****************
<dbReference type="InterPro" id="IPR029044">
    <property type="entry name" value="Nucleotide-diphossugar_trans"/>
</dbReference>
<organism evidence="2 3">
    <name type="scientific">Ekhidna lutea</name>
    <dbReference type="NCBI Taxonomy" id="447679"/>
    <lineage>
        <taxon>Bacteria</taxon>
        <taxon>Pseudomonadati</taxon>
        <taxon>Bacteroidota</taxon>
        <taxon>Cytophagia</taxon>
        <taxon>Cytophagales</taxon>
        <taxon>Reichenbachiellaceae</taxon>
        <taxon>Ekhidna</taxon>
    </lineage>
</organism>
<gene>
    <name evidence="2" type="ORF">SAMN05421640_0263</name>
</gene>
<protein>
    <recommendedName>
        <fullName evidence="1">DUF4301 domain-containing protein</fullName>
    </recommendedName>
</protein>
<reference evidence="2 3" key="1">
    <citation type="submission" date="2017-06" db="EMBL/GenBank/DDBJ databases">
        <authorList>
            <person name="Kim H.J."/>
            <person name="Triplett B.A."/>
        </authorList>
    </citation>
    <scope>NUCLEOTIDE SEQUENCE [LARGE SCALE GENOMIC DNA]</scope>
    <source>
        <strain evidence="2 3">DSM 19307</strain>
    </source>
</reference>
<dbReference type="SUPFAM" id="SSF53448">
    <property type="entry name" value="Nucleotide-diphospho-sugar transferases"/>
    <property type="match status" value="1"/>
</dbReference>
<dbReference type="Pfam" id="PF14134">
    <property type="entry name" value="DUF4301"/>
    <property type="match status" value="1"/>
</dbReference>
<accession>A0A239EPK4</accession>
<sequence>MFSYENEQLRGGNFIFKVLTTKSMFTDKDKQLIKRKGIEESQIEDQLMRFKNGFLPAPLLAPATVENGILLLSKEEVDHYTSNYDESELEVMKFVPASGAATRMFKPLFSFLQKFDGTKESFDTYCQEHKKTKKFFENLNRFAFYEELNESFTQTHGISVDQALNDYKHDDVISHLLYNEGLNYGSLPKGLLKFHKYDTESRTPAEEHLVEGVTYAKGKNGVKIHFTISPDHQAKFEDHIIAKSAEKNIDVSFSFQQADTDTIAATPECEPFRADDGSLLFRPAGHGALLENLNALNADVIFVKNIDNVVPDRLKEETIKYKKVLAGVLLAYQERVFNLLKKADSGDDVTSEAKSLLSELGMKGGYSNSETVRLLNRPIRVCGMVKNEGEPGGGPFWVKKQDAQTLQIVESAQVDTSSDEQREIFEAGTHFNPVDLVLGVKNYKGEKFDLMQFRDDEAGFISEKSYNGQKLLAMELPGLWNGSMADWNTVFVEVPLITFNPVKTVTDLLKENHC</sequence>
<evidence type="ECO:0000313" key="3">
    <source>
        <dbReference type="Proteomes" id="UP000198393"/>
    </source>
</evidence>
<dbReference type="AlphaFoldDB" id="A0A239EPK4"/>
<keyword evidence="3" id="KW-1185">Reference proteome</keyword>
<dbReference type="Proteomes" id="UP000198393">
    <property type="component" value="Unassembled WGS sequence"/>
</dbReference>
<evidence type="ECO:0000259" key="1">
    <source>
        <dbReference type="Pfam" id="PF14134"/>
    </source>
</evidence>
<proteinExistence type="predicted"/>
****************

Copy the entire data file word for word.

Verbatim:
<dbReference type="InterPro" id="IPR029044">
    <property type="entry name" value="Nucleotide-diphossugar_trans"/>
</dbReference>
<organism evidence="2 3">
    <name type="scientific">Ekhidna lutea</name>
    <dbReference type="NCBI Taxonomy" id="447679"/>
    <lineage>
        <taxon>Bacteria</taxon>
        <taxon>Pseudomonadati</taxon>
        <taxon>Bacteroidota</taxon>
        <taxon>Cytophagia</taxon>
        <taxon>Cytophagales</taxon>
        <taxon>Reichenbachiellaceae</taxon>
        <taxon>Ekhidna</taxon>
    </lineage>
</organism>
<gene>
    <name evidence="2" type="ORF">SAMN05421640_0263</name>
</gene>
<protein>
    <recommendedName>
        <fullName evidence="1">DUF4301 domain-containing protein</fullName>
    </recommendedName>
</protein>
<reference evidence="2 3" key="1">
    <citation type="submission" date="2017-06" db="EMBL/GenBank/DDBJ databases">
        <authorList>
            <person name="Kim H.J."/>
            <person name="Triplett B.A."/>
        </authorList>
    </citation>
    <scope>NUCLEOTIDE SEQUENCE [LARGE SCALE GENOMIC DNA]</scope>
    <source>
        <strain evidence="2 3">DSM 19307</strain>
    </source>
</reference>
<dbReference type="SUPFAM" id="SSF53448">
    <property type="entry name" value="Nucleotide-diphospho-sugar transferases"/>
    <property type="match status" value="1"/>
</dbReference>
<dbReference type="Pfam" id="PF14134">
    <property type="entry name" value="DUF4301"/>
    <property type="match status" value="1"/>
</dbReference>
<accession>A0A239EPK4</accession>
<sequence>MFSYENEQLRGGNFIFKVLTTKSMFTDKDKQLIKRKGIEESQIEDQLMRFKNGFLPAPLLAPATVENGILLLSKEEVDHYTSNYDESELEVMKFVPASGAATRMFKPLFSFLQKFDGTKESFDTYCQEHKKTKKFFENLNRFAFYEELNESFTQTHGISVDQALNDYKHDDVISHLLYNEGLNYGSLPKGLLKFHKYDTESRTPAEEHLVEGVTYAKGKNGVKIHFTISPDHQAKFEDHIIAKSAEKNIDVSFSFQQADTDTIAATPECEPFRADDGSLLFRPAGHGALLENLNALNADVIFVKNIDNVVPDRLKEETIKYKKVLAGVLLAYQERVFNLLKKADSGDDVTSEAKSLLSELGMKGGYSNSETVRLLNRPIRVCGMVKNEGEPGGGPFWVKKQDAQTLQIVESAQVDTSSDEQREIFEAGTHFNPVDLVLGVKNYKGEKFDLMQFRDDEAGFISEKSYNGQKLLAMELPGLWNGSMADWNTVFVEVPLITFNPVKTVTDLLKENHC</sequence>
<evidence type="ECO:0000313" key="3">
    <source>
        <dbReference type="Proteomes" id="UP000198393"/>
    </source>
</evidence>
<dbReference type="AlphaFoldDB" id="A0A239EPK4"/>
<keyword evidence="3" id="KW-1185">Reference proteome</keyword>
<dbReference type="Proteomes" id="UP000198393">
    <property type="component" value="Unassembled WGS sequence"/>
</dbReference>
<evidence type="ECO:0000259" key="1">
    <source>
        <dbReference type="Pfam" id="PF14134"/>
    </source>
</evidence>
<proteinExistence type="predicted"/>